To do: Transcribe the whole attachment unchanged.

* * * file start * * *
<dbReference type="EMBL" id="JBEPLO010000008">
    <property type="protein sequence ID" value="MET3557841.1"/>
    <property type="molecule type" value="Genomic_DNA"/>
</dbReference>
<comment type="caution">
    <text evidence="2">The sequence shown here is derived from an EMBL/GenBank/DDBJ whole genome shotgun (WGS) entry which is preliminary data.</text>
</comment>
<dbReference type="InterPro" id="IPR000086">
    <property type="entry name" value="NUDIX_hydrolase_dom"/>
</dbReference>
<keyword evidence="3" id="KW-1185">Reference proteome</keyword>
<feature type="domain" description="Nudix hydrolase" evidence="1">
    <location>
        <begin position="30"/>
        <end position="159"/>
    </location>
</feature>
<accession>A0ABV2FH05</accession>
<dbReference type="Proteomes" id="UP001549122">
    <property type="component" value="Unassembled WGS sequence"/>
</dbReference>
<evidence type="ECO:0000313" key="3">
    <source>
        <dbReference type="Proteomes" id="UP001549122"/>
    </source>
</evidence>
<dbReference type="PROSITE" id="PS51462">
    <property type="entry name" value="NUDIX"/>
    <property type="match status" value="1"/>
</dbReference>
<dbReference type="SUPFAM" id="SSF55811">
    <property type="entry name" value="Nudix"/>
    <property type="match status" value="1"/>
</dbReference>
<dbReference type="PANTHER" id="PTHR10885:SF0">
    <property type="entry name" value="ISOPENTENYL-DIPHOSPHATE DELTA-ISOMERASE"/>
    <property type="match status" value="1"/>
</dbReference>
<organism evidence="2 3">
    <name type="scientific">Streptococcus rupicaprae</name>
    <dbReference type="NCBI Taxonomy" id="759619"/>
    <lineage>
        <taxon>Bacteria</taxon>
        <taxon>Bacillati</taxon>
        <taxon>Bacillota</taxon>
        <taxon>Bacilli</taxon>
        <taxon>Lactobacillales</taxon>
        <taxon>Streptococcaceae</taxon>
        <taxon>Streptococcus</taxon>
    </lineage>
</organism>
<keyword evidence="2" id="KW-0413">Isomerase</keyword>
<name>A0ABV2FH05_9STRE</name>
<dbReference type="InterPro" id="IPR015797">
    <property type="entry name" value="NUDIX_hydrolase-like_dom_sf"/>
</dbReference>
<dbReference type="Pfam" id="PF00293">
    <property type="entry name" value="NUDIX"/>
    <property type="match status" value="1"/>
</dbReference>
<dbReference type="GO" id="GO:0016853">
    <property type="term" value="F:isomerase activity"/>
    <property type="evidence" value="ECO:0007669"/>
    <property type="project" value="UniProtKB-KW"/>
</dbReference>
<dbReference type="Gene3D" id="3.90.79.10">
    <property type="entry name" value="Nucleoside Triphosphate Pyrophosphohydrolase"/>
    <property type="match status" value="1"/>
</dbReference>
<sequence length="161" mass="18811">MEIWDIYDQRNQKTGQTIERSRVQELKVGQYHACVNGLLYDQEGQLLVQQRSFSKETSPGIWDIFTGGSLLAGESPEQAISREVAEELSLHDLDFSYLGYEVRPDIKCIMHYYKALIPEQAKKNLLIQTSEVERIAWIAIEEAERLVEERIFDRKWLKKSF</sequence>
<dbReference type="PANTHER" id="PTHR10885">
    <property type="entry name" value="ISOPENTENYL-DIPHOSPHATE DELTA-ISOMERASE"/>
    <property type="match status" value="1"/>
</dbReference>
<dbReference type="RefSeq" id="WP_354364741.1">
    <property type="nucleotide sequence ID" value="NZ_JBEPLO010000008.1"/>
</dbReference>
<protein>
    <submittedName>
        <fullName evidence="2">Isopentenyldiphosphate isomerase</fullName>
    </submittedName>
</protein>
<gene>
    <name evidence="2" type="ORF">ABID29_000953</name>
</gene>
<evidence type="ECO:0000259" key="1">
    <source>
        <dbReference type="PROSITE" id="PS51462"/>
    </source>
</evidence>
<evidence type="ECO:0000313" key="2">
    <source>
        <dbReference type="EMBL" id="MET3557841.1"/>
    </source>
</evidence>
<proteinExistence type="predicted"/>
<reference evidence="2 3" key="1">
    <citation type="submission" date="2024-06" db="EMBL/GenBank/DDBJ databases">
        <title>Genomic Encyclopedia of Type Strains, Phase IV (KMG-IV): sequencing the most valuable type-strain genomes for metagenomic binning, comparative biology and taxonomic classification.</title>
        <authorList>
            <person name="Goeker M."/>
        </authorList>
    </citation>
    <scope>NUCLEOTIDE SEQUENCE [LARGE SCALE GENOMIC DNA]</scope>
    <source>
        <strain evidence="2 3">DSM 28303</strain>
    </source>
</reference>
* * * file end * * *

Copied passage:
<dbReference type="EMBL" id="JBEPLO010000008">
    <property type="protein sequence ID" value="MET3557841.1"/>
    <property type="molecule type" value="Genomic_DNA"/>
</dbReference>
<comment type="caution">
    <text evidence="2">The sequence shown here is derived from an EMBL/GenBank/DDBJ whole genome shotgun (WGS) entry which is preliminary data.</text>
</comment>
<dbReference type="InterPro" id="IPR000086">
    <property type="entry name" value="NUDIX_hydrolase_dom"/>
</dbReference>
<keyword evidence="3" id="KW-1185">Reference proteome</keyword>
<feature type="domain" description="Nudix hydrolase" evidence="1">
    <location>
        <begin position="30"/>
        <end position="159"/>
    </location>
</feature>
<accession>A0ABV2FH05</accession>
<dbReference type="Proteomes" id="UP001549122">
    <property type="component" value="Unassembled WGS sequence"/>
</dbReference>
<evidence type="ECO:0000313" key="3">
    <source>
        <dbReference type="Proteomes" id="UP001549122"/>
    </source>
</evidence>
<dbReference type="PROSITE" id="PS51462">
    <property type="entry name" value="NUDIX"/>
    <property type="match status" value="1"/>
</dbReference>
<dbReference type="SUPFAM" id="SSF55811">
    <property type="entry name" value="Nudix"/>
    <property type="match status" value="1"/>
</dbReference>
<dbReference type="PANTHER" id="PTHR10885:SF0">
    <property type="entry name" value="ISOPENTENYL-DIPHOSPHATE DELTA-ISOMERASE"/>
    <property type="match status" value="1"/>
</dbReference>
<organism evidence="2 3">
    <name type="scientific">Streptococcus rupicaprae</name>
    <dbReference type="NCBI Taxonomy" id="759619"/>
    <lineage>
        <taxon>Bacteria</taxon>
        <taxon>Bacillati</taxon>
        <taxon>Bacillota</taxon>
        <taxon>Bacilli</taxon>
        <taxon>Lactobacillales</taxon>
        <taxon>Streptococcaceae</taxon>
        <taxon>Streptococcus</taxon>
    </lineage>
</organism>
<keyword evidence="2" id="KW-0413">Isomerase</keyword>
<name>A0ABV2FH05_9STRE</name>
<dbReference type="InterPro" id="IPR015797">
    <property type="entry name" value="NUDIX_hydrolase-like_dom_sf"/>
</dbReference>
<dbReference type="Pfam" id="PF00293">
    <property type="entry name" value="NUDIX"/>
    <property type="match status" value="1"/>
</dbReference>
<dbReference type="GO" id="GO:0016853">
    <property type="term" value="F:isomerase activity"/>
    <property type="evidence" value="ECO:0007669"/>
    <property type="project" value="UniProtKB-KW"/>
</dbReference>
<dbReference type="Gene3D" id="3.90.79.10">
    <property type="entry name" value="Nucleoside Triphosphate Pyrophosphohydrolase"/>
    <property type="match status" value="1"/>
</dbReference>
<sequence length="161" mass="18811">MEIWDIYDQRNQKTGQTIERSRVQELKVGQYHACVNGLLYDQEGQLLVQQRSFSKETSPGIWDIFTGGSLLAGESPEQAISREVAEELSLHDLDFSYLGYEVRPDIKCIMHYYKALIPEQAKKNLLIQTSEVERIAWIAIEEAERLVEERIFDRKWLKKSF</sequence>
<dbReference type="PANTHER" id="PTHR10885">
    <property type="entry name" value="ISOPENTENYL-DIPHOSPHATE DELTA-ISOMERASE"/>
    <property type="match status" value="1"/>
</dbReference>
<dbReference type="RefSeq" id="WP_354364741.1">
    <property type="nucleotide sequence ID" value="NZ_JBEPLO010000008.1"/>
</dbReference>
<protein>
    <submittedName>
        <fullName evidence="2">Isopentenyldiphosphate isomerase</fullName>
    </submittedName>
</protein>
<gene>
    <name evidence="2" type="ORF">ABID29_000953</name>
</gene>
<evidence type="ECO:0000259" key="1">
    <source>
        <dbReference type="PROSITE" id="PS51462"/>
    </source>
</evidence>
<evidence type="ECO:0000313" key="2">
    <source>
        <dbReference type="EMBL" id="MET3557841.1"/>
    </source>
</evidence>
<proteinExistence type="predicted"/>
<reference evidence="2 3" key="1">
    <citation type="submission" date="2024-06" db="EMBL/GenBank/DDBJ databases">
        <title>Genomic Encyclopedia of Type Strains, Phase IV (KMG-IV): sequencing the most valuable type-strain genomes for metagenomic binning, comparative biology and taxonomic classification.</title>
        <authorList>
            <person name="Goeker M."/>
        </authorList>
    </citation>
    <scope>NUCLEOTIDE SEQUENCE [LARGE SCALE GENOMIC DNA]</scope>
    <source>
        <strain evidence="2 3">DSM 28303</strain>
    </source>
</reference>